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What is NaOH?

What is NaOH?

NaOH is the chemical formula for sodium hydroxide.  This chemical substance is also known as caustic soda or lye.  In its pure state, sodium hydroxide is white in color and is commonly found in the form of pellets, granules, or flakes.  Sodium hydroxide is also highly soluble in water and has high alkaline levels which make it very delicate to handle.  People handling this chemical must wear protective clothing as it may cause serious skin irritation.  If irritation does occur, experts advise that the skin part be soaked in warm water to rinse off the chemical.

There are various uses for sodium hydroxide and these include the manufacture of paper-based items, the making of soaps, detergents, and other cleaning products, and in purifying water among many other applications.  In one’s household, one may find sodium hydroxide as part of the ingredients for products like dishwashing liquid, laundry detergents, and bath soaps.  But these household products typically contain only a small amount of the sodium hydroxide substance to counter its skin-irritant properties.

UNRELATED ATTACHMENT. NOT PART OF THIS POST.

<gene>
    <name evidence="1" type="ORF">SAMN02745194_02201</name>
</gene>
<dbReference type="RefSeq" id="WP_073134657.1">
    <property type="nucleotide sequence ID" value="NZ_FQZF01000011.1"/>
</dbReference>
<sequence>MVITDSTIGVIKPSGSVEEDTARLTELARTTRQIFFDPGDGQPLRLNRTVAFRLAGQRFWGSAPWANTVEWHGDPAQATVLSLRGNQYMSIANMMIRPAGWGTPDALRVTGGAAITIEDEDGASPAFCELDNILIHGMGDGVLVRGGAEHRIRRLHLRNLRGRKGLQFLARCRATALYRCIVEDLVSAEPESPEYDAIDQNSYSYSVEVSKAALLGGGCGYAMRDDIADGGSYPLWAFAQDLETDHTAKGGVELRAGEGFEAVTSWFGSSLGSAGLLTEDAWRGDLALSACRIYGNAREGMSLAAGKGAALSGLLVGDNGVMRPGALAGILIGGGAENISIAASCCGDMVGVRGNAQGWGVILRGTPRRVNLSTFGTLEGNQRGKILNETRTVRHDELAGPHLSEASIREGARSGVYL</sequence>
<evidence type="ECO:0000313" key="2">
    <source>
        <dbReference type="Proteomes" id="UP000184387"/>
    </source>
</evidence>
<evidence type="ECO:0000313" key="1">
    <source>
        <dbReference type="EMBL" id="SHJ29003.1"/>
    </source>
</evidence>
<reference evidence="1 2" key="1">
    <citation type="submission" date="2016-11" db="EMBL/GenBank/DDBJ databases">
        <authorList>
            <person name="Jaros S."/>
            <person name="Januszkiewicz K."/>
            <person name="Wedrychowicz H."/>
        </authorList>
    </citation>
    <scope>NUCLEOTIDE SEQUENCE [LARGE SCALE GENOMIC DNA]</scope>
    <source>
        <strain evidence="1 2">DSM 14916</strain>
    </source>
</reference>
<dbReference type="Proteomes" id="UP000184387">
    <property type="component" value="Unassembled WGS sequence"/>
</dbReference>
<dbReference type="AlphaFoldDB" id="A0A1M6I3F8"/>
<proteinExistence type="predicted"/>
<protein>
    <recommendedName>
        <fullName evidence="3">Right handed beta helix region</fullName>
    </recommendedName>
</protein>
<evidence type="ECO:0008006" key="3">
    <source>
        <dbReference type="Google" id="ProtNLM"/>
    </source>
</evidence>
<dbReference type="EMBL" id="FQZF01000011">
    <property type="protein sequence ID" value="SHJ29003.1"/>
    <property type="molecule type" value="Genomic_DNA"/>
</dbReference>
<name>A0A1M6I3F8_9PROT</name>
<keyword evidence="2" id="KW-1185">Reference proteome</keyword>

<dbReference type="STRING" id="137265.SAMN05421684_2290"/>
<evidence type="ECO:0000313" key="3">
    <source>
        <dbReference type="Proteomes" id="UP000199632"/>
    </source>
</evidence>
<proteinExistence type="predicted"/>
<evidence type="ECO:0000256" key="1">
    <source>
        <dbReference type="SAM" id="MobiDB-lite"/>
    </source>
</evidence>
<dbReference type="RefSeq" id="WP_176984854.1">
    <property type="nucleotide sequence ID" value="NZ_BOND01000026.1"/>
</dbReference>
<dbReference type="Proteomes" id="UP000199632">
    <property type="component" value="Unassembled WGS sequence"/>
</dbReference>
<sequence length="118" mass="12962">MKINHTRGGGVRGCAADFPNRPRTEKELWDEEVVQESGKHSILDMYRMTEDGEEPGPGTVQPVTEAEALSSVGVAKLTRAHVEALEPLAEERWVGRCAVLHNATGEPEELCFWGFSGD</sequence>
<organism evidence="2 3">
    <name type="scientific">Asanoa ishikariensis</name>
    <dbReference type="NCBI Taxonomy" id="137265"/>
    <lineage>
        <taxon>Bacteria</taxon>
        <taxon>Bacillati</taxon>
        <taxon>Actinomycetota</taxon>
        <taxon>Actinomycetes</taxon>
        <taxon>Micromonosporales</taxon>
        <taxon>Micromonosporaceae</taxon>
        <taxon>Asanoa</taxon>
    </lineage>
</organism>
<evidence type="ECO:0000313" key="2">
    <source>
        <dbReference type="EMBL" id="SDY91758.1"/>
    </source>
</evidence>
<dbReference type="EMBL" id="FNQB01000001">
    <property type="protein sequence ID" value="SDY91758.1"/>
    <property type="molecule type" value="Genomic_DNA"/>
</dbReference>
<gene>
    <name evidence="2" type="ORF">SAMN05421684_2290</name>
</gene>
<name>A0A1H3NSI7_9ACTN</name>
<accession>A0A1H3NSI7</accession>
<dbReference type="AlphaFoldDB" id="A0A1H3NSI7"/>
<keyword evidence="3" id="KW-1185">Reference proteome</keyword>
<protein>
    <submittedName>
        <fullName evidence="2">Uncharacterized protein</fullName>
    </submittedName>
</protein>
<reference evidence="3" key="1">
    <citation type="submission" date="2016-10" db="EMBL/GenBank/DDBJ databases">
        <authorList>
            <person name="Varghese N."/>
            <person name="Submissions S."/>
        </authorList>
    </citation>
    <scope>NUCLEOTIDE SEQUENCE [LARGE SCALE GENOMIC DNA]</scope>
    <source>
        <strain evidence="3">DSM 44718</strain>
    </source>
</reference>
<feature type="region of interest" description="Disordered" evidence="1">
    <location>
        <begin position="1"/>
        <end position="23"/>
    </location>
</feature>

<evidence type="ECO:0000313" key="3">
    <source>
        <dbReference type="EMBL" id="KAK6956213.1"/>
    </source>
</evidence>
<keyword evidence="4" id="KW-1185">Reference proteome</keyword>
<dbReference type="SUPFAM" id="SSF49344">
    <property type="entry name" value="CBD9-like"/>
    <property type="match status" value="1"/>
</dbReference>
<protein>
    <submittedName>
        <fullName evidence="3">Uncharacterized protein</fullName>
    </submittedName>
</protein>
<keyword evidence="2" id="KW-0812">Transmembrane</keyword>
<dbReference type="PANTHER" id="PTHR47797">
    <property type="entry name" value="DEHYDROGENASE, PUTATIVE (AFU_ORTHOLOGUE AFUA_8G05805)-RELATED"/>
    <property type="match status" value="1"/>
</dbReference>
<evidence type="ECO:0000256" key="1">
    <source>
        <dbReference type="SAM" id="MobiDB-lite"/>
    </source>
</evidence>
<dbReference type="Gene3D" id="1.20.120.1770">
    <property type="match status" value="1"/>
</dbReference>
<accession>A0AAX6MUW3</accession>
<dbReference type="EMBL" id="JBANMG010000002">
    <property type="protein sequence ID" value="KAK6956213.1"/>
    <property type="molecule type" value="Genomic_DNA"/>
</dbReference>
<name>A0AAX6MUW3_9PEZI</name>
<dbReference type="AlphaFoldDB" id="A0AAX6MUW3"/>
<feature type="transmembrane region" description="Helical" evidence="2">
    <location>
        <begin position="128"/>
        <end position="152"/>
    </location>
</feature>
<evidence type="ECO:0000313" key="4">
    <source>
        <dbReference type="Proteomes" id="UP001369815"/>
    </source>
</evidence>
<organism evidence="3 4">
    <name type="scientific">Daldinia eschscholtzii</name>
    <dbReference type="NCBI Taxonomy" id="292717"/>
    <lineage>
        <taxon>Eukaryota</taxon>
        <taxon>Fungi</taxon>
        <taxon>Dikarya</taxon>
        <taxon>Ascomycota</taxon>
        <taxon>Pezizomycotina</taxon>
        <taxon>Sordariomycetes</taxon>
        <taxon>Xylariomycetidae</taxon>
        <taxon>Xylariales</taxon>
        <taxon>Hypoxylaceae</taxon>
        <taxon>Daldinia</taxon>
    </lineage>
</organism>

The food industry also makes use of sodium hydroxide for a variety of purposes.  Fresh fruits and vegetables may be rinsed off with a solution that contains this particular chemical.  Some have also used this chemical in solutions that help soften the texture of some fruits and crops.  Other traces of this chemical can also be found in hair strengtheners, paint stripping products, and many paper products.

Aside from the chemical’s common use in the food, paper, and household products, many have also taken advantaged of sodium hydroxide in terms of its ability to dissolve other things and substances.  In the case of farming for example, this chemical is mixed with water to dissolve the tissues of some animals.  Sodium hydroxide can also react with other chemicals and compounds making it ideal for etching and/or altering a metal’s finish.

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Posted by Erwin Z on May 8th, 2012 and filed under Chemistry. You can follow any responses to this entry through the RSS 2.0. You can leave a response via following comment form or trackback to this entry from your site